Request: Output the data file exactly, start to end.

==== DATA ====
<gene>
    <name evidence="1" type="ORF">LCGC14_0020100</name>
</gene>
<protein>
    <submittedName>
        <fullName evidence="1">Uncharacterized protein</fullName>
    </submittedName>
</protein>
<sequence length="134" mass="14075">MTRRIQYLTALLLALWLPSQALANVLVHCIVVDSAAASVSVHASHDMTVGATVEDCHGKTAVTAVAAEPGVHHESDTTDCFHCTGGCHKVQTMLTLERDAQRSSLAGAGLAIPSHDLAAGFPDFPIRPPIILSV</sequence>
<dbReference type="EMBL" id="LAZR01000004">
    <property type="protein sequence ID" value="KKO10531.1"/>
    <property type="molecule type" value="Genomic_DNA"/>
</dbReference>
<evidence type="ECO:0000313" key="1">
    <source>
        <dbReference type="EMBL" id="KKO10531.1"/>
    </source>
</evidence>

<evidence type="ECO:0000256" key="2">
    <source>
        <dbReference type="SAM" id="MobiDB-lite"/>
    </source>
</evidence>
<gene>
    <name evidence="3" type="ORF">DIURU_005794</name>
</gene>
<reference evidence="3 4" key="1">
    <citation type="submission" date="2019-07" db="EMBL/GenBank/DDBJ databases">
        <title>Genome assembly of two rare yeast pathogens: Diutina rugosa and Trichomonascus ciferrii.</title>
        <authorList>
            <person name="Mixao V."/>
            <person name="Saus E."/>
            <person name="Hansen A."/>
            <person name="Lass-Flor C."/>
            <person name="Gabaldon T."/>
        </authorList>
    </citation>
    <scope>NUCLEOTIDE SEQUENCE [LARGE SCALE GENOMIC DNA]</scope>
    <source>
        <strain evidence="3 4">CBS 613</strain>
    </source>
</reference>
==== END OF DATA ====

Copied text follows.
<gene>
    <name evidence="1" type="ORF">LCGC14_0020100</name>
</gene>
<protein>
    <submittedName>
        <fullName evidence="1">Uncharacterized protein</fullName>
    </submittedName>
</protein>
<sequence length="134" mass="14075">MTRRIQYLTALLLALWLPSQALANVLVHCIVVDSAAASVSVHASHDMTVGATVEDCHGKTAVTAVAAEPGVHHESDTTDCFHCTGGCHKVQTMLTLERDAQRSSLAGAGLAIPSHDLAAGFPDFPIRPPIILSV</sequence>
<dbReference type="EMBL" id="LAZR01000004">
    <property type="protein sequence ID" value="KKO10531.1"/>
    <property type="molecule type" value="Genomic_DNA"/>
</dbReference>
<evidence type="ECO:0000313" key="1">
    <source>
        <dbReference type="EMBL" id="KKO10531.1"/>
    </source>
</evidence>

<evidence type="ECO:0000256" key="2">
    <source>
        <dbReference type="SAM" id="MobiDB-lite"/>
    </source>
</evidence>
<gene>
    <name evidence="3" type="ORF">DIURU_005794</name>
</gene>
<reference evidence="3 4" key="1">
    <citation type="submission" date="2019-07" db="EMBL/GenBank/DDBJ databases">
        <title>Genome assembly of two rare yeast pathogens: Diutina rugosa and Trichomonascus ciferrii.</title>
        <authorList>
            <person name="Mixao V."/>
            <person name="Saus E."/>
            <person name="Hansen A."/>
            <person name="Lass-Flor C."/>
            <person name="Gabaldon T."/>
        </authorList>
    </citation>
    <scope>NUCLEOTIDE SEQUENCE [LARGE SCALE GENOMIC DNA]</scope>
    <source>
        <strain evidence="3 4">CBS 613</strain>
    </source>
</reference>